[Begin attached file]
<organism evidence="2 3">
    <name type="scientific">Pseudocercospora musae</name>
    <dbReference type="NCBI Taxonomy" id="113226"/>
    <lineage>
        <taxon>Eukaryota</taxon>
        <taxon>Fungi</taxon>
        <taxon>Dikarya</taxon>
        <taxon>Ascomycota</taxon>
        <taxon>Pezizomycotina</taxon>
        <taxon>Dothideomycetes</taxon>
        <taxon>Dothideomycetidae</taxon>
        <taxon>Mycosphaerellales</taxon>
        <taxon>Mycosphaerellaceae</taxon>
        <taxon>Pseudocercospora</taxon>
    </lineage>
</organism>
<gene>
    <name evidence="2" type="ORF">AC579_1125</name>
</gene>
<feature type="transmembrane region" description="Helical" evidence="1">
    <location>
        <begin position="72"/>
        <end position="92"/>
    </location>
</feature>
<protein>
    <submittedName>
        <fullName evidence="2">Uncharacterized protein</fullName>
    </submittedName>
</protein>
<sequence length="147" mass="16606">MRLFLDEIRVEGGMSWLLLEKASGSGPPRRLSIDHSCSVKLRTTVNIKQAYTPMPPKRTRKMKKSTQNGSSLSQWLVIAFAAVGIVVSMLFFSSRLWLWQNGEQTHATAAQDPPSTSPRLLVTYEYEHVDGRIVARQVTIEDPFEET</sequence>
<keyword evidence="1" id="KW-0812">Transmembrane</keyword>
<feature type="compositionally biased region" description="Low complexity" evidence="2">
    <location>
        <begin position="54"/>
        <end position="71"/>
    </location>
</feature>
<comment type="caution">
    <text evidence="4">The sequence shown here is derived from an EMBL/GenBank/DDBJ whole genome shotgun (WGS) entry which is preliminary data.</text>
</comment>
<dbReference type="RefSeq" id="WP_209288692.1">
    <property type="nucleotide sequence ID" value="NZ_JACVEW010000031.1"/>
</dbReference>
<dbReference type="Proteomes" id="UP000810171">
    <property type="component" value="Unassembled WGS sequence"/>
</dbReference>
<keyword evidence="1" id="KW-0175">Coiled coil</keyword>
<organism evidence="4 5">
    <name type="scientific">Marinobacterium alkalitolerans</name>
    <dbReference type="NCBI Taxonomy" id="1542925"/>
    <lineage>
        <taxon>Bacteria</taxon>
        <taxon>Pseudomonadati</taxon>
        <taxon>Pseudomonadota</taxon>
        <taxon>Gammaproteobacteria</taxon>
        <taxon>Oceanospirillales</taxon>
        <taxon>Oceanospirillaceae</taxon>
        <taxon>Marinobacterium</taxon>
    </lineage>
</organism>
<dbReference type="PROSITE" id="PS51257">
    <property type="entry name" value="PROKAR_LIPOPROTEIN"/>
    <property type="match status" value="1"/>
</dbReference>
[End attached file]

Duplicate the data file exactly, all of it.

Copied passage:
<organism evidence="2 3">
    <name type="scientific">Pseudocercospora musae</name>
    <dbReference type="NCBI Taxonomy" id="113226"/>
    <lineage>
        <taxon>Eukaryota</taxon>
        <taxon>Fungi</taxon>
        <taxon>Dikarya</taxon>
        <taxon>Ascomycota</taxon>
        <taxon>Pezizomycotina</taxon>
        <taxon>Dothideomycetes</taxon>
        <taxon>Dothideomycetidae</taxon>
        <taxon>Mycosphaerellales</taxon>
        <taxon>Mycosphaerellaceae</taxon>
        <taxon>Pseudocercospora</taxon>
    </lineage>
</organism>
<gene>
    <name evidence="2" type="ORF">AC579_1125</name>
</gene>
<feature type="transmembrane region" description="Helical" evidence="1">
    <location>
        <begin position="72"/>
        <end position="92"/>
    </location>
</feature>
<protein>
    <submittedName>
        <fullName evidence="2">Uncharacterized protein</fullName>
    </submittedName>
</protein>
<sequence length="147" mass="16606">MRLFLDEIRVEGGMSWLLLEKASGSGPPRRLSIDHSCSVKLRTTVNIKQAYTPMPPKRTRKMKKSTQNGSSLSQWLVIAFAAVGIVVSMLFFSSRLWLWQNGEQTHATAAQDPPSTSPRLLVTYEYEHVDGRIVARQVTIEDPFEET</sequence>
<keyword evidence="1" id="KW-0812">Transmembrane</keyword>
<feature type="compositionally biased region" description="Low complexity" evidence="2">
    <location>
        <begin position="54"/>
        <end position="71"/>
    </location>
</feature>
<comment type="caution">
    <text evidence="4">The sequence shown here is derived from an EMBL/GenBank/DDBJ whole genome shotgun (WGS) entry which is preliminary data.</text>
</comment>
<dbReference type="RefSeq" id="WP_209288692.1">
    <property type="nucleotide sequence ID" value="NZ_JACVEW010000031.1"/>
</dbReference>
<dbReference type="Proteomes" id="UP000810171">
    <property type="component" value="Unassembled WGS sequence"/>
</dbReference>
<keyword evidence="1" id="KW-0175">Coiled coil</keyword>
<organism evidence="4 5">
    <name type="scientific">Marinobacterium alkalitolerans</name>
    <dbReference type="NCBI Taxonomy" id="1542925"/>
    <lineage>
        <taxon>Bacteria</taxon>
        <taxon>Pseudomonadati</taxon>
        <taxon>Pseudomonadota</taxon>
        <taxon>Gammaproteobacteria</taxon>
        <taxon>Oceanospirillales</taxon>
        <taxon>Oceanospirillaceae</taxon>
        <taxon>Marinobacterium</taxon>
    </lineage>
</organism>
<dbReference type="PROSITE" id="PS51257">
    <property type="entry name" value="PROKAR_LIPOPROTEIN"/>
    <property type="match status" value="1"/>
</dbReference>